When more than a fifth of people in Scotland have gone hungry because they can’t afford to buy food,2/3 of Scots are overweight, 44% of our farmers don’t earn a living wage and there are 44 million fewer birds in Britain than there were in 1970 it could be argued that we are in desperate need of a new strategy with regard to food.
The Scottish Government is currently consulting the public about what a policy to enable Scotland to become a Good Food Nation should contain. You will find the consultation form at https://www.google.co.uk/url?sa=t&rct=j&q=&esrc=s&source=web&cd=1&ved=2ahUKEwiG7cy7w5DhAhUgURUIHTpiBn4QFjAAegQIBBAB&url=https%3A%2F%2Fconsult.gov.scot%2Ffood-and-drink%2Fgood-food-nation%2F&usg=AOvVaw3ZCvWBcYUV3xqY1106VyX7
The consultation consists of 4 somewhat obscure ‘questions’ :
1 To what extent do you agree with the framework proposals for Ministers and public authorities to prepare statements of policy, have regard to them in the exercise of relevant functions, and report on implementation, with regard to international obligations and guidance?
2 Whilst we do not plan to require all sectors to prepare statements ofpolicy on food, they do all have a role to play in achieving our Good Food Nation ambition. To what extent do you agree that Government should encourage and enable businesses in particular to play their part?
3 To what extent do you agree with the proposed approach to accountability of Scottish Ministers and specified public authorities?
4 To what extent do you agree with the proposal for targeted legislation relevant to specific policy areas as an alternative to a single piece of legislation?
Even so , we think it is really important for us to respond before the consultation closes on March 29th. If you can find the time to fill in the questionnaire it is really important to make express your viewpoint on this key issue.
Our response is set out below. Feel free to cut and paste our text if you want to in making your own responses.
Question 1 Agree
A Right to Food bill and accompanying Guidance could embed best practice in the way we grow, supply and cook our food. It could also change the culture of food in Scotland, make us a country where no-one is hungry, where we care about all those involved and where we all celebrate and enjoy our food. For this to happen the Government and public bodies must listen and work with everyone involved including allotmenteers and community growers.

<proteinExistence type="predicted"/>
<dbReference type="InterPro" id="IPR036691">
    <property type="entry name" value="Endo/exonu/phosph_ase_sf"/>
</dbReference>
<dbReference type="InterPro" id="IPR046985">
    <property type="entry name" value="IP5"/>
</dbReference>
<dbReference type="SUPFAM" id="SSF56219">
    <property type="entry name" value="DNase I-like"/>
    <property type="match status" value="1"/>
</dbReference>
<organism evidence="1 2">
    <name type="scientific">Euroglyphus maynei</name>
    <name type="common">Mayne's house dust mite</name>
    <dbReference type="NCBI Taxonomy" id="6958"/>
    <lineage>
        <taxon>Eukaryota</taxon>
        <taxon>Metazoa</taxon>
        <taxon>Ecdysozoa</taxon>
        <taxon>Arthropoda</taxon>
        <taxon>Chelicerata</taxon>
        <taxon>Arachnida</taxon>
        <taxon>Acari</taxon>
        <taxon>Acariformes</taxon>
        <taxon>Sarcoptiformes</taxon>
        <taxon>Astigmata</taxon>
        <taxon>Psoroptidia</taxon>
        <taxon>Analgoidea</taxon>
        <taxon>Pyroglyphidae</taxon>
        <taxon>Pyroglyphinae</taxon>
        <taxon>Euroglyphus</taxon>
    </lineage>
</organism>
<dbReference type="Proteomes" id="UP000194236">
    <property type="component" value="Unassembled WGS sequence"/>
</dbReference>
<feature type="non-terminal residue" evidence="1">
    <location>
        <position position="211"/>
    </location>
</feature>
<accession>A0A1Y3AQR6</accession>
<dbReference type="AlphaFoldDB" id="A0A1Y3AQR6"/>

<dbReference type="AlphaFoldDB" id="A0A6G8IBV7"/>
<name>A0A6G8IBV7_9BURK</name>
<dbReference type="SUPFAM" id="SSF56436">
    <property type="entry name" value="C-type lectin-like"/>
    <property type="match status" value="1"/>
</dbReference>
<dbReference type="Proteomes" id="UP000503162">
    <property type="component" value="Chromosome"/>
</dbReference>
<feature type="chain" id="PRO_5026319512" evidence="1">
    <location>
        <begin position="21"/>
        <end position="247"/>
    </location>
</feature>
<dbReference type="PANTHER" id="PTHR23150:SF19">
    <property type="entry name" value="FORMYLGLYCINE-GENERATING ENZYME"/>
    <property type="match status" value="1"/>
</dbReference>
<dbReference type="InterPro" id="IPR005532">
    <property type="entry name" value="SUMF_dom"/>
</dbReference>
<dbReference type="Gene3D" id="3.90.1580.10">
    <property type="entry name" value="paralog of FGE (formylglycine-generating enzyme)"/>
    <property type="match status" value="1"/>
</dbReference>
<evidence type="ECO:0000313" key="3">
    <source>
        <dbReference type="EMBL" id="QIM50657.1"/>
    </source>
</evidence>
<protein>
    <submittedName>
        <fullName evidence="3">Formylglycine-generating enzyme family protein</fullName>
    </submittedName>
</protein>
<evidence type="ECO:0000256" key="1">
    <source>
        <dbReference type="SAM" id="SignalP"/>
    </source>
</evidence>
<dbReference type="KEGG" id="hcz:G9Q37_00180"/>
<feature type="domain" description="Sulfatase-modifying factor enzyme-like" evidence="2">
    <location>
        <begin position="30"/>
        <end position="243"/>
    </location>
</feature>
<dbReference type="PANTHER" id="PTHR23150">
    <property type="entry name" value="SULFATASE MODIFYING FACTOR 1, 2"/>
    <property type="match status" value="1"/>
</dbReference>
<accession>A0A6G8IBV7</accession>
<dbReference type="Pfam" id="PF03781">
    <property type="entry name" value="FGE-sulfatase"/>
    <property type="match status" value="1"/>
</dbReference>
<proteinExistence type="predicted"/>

Question 2 Agree
To succeed in making Scotland a Good Food Nation, we need everyone who has a role in food to play their part . We need ro encourage greater co-ordination and participation at local level. For example, people can acquire the interest and skills in growing through allotments and community gardens and then if they wish, progress to the commercial and social enterprises such as market gardens. For such connections to work there must be clear channels for information exchange and skills development.
Question 3 Strongly disagree
Reporting only to the Parliament and Scottish Ministers will not ensure Scotland becomes a Good Food Nation. Government’s plans and reports should be reviewed and monitored by an independent statutory body that can demand action. The local authorities have a duty under Part 9 (allotments) of the Community Empowerment (Scotland) Act 2015 to write a Food Growing Strategy (FGS). However the approach to developing an FGS is not necessarily being incorporated into policies relating to health, well being, the environment and education. A statutory body would ensure authorities effectively measured their progress and acted to bring about the fundamental changes in practice that are required in this area.
Question 4 Disagree
The Good Food Nation Bill should establish a legislative framework with social justice and the right to food at its heart. Such a legislative framework should guide subsequent targeted legislation. Food growing makes a contribution to all fields of government, it is fundamental to our quality of life. Targeted legislation should ensure local food growing is integrated on all relevant policy areas including planning, health, land reform, biodiversity, circular economy, social inclusion and community integration.
Jan McDonald will be following up the session on soil with a practical workshop on composting. This will take place at Springburn Gardens, Springburn Road, G21 1UX starting at 3 pm on Sunday April 7th..